Caffeine is typically used to help people stay active and mentally sharp through their day. Not everyone has the luxury of getting a perfect night sleep, let alone having a schedule that allows them to have a regular sleep schedule. Caffeine is relied upon by many people to stay alert until they find time to get some sleep, but what is the best way to consume it? 

People start to experience negative effects of caffeine at about 140mgs. These can include migraines, anxiety, insomnia, high blood pressure, and rapid heart rate. The trick is finding your sweet spot. 

Everyone seems to have their own regimen when it comes to caffeine consumption. Some people think drinking a bucket of coffee throughout the day is the best strategy—the more the better! Others are convinced that if they drink a cup of coffee after 2:00 pm, they won’t be able to get to sleep at night. Everyone has their own experience, but here’s what science has to say on the matter. 

In 2004, scientists at Harvard conducted a study that focused on the effects of microdosing caffeine. In this double-blind, placebo-controlled study, 16 male subjects were given small amounts of caffeine for 29 days. During this time, the subjects were deprived of time cues—experiencing extended periods of wakefulness and given tests that measured their cognitive abilities.  

The results of this study showed that the subjects that received caffeine performed better on the cognitive tests and had fewer accidental sleep onsets, a.k.a., unplanned naps; however, it was also noted that the subjects that received caffeine felt more tired than the subjects that received a placebo and got more sleep. In other words, caffeine will keep you awake, but it is not a replacement for the restorative effects that one receives during sleep.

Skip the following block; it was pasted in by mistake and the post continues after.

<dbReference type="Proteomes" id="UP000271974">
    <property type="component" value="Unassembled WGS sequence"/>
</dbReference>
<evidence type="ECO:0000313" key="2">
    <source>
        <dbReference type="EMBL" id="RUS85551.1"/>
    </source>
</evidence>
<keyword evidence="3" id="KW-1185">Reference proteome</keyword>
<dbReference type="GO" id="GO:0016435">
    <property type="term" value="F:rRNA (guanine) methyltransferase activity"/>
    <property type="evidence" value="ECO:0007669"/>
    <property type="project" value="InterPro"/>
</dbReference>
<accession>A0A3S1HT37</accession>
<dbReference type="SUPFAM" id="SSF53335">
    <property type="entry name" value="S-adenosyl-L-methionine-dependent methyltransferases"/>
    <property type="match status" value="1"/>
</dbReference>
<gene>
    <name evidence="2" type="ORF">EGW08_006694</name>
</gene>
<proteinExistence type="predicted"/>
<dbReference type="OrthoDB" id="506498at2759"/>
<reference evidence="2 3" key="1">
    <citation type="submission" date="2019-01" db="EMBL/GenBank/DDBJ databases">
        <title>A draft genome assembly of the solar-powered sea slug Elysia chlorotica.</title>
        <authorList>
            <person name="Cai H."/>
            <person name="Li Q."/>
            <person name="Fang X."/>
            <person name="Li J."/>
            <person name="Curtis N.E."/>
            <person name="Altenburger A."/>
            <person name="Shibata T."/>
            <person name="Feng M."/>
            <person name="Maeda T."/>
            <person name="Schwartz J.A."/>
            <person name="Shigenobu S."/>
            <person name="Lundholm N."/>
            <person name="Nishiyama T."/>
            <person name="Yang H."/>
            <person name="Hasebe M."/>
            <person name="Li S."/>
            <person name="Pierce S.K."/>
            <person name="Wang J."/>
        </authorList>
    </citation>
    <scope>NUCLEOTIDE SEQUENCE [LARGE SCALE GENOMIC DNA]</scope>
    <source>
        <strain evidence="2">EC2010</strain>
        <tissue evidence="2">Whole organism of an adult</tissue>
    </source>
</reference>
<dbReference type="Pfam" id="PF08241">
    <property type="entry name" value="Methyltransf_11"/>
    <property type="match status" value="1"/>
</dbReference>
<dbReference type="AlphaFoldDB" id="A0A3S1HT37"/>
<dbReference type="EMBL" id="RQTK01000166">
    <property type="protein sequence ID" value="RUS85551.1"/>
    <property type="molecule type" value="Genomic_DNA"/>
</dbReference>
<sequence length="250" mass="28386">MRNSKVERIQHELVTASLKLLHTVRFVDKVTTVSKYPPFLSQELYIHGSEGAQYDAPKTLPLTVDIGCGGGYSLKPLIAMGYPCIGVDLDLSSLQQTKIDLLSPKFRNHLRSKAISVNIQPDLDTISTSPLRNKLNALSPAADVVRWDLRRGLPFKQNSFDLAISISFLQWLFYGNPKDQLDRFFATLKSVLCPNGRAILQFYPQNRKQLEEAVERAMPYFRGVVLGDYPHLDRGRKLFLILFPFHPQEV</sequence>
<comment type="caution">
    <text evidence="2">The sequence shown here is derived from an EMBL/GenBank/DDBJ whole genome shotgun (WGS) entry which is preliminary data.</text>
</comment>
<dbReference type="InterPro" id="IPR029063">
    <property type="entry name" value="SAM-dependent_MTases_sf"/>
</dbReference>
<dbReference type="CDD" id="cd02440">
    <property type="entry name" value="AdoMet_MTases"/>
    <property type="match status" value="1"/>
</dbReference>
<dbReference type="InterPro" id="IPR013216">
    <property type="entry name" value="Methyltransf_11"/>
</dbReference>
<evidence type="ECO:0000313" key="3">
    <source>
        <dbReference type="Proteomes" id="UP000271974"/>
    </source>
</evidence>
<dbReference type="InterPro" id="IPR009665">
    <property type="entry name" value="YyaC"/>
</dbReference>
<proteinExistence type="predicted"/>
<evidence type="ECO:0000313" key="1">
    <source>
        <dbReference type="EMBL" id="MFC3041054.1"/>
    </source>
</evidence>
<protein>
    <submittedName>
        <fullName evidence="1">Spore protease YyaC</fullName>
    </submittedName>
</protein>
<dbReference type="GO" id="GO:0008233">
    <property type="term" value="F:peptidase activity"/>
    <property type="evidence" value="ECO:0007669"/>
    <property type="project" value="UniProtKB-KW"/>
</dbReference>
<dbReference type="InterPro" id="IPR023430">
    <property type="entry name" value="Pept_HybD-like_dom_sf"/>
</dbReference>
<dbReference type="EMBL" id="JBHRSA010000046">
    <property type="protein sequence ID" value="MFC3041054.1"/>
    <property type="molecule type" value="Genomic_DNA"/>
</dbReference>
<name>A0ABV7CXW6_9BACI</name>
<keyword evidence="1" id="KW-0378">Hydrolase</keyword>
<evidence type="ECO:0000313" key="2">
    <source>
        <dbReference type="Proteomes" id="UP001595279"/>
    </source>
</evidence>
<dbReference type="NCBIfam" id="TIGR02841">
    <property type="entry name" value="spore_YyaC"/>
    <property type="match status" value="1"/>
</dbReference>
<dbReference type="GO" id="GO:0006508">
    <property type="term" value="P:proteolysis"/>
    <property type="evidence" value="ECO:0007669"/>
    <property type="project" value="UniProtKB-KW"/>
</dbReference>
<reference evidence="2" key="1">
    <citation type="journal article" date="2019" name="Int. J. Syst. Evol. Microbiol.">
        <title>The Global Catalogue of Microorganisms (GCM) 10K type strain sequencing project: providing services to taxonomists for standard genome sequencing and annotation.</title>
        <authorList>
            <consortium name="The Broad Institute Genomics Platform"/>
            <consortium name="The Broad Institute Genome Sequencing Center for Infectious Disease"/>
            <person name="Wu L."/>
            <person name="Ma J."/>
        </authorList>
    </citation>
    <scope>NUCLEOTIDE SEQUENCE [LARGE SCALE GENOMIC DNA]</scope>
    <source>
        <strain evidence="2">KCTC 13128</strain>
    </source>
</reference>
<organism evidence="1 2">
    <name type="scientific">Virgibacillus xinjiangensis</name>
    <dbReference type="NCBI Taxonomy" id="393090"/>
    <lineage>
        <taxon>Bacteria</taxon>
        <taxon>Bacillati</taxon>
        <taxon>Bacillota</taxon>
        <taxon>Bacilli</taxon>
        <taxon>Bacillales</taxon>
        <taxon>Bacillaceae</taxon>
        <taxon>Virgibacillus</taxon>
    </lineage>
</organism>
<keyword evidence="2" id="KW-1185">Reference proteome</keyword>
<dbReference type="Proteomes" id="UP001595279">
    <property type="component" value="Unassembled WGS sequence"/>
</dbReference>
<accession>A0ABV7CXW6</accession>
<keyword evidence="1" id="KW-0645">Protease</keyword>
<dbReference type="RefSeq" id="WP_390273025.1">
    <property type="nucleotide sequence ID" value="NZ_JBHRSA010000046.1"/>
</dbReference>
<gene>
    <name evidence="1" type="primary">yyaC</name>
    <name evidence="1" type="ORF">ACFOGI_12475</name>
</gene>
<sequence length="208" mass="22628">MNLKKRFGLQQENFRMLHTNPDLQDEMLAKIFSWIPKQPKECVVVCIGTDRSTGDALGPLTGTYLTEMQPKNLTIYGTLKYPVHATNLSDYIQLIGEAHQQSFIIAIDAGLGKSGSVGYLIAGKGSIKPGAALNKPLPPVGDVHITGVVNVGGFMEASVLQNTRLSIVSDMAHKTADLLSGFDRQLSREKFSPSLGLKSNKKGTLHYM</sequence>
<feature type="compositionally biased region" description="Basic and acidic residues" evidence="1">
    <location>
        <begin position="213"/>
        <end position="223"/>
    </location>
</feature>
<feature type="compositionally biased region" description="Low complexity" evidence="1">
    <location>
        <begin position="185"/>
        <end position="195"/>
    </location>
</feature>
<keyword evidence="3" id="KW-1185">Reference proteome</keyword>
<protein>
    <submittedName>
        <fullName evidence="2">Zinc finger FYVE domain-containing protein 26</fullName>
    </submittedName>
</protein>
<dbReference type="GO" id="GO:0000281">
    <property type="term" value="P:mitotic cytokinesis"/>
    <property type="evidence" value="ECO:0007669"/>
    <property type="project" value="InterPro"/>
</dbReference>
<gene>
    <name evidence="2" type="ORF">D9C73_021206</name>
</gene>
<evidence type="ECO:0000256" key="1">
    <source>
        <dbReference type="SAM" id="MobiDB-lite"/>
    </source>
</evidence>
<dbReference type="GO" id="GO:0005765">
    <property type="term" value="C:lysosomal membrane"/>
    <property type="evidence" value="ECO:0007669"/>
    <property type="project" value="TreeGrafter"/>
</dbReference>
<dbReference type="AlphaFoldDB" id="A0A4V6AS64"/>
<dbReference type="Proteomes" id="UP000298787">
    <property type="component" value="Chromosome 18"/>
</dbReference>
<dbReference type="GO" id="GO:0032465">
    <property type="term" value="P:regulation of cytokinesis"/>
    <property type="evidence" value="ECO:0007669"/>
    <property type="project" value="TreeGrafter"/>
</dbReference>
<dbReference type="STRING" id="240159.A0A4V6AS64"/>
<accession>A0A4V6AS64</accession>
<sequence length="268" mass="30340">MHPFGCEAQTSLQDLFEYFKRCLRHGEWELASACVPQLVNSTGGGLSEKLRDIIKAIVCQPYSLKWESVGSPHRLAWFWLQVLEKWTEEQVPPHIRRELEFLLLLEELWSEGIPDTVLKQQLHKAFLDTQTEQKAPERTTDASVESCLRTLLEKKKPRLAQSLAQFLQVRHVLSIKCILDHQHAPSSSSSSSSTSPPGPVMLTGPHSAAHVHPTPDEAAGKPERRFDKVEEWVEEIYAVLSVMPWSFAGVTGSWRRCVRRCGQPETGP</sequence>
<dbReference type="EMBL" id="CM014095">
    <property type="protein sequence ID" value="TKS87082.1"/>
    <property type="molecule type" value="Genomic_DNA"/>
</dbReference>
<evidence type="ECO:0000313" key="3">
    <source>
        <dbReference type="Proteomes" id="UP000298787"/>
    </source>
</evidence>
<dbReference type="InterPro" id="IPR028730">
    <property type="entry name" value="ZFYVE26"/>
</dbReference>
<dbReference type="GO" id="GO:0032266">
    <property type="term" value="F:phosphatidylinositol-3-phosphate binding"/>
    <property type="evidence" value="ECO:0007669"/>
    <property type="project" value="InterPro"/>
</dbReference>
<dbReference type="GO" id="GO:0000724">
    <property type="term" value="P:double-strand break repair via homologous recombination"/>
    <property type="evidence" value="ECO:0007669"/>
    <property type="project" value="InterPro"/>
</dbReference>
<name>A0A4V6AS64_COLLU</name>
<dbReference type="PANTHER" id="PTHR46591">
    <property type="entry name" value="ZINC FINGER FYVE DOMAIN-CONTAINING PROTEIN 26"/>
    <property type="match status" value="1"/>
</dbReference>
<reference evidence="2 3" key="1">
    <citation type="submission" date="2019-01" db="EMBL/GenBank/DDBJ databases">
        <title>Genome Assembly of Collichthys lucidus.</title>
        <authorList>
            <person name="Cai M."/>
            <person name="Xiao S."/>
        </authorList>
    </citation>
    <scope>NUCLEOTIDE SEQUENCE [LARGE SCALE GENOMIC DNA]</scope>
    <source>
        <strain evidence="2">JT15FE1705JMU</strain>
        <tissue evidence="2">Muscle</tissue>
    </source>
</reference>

Especially if you are in a profession that requires extended periods of wakefulness—like a doctor or first responder—caffeine can definitely be helpful in making sure that your performance stays up to par when you are on the job. You just have to be mindful of how much and how often you consume, because there is such a thing as too much of a good thing.

The Negative Effects of Caffeine

Another benefit of microdosing is that you can avoid many of the more severe negative effects associated with caffeine. Too much caffeine can lead to things like insomnia and anxiety; however, by sticking to a strict microdosing regiment, you can actively avoid these negative effects. Caffeine withdrawal, on the other hand, is something completely different.

Read: What You Should Know about Microdosing for Anxiety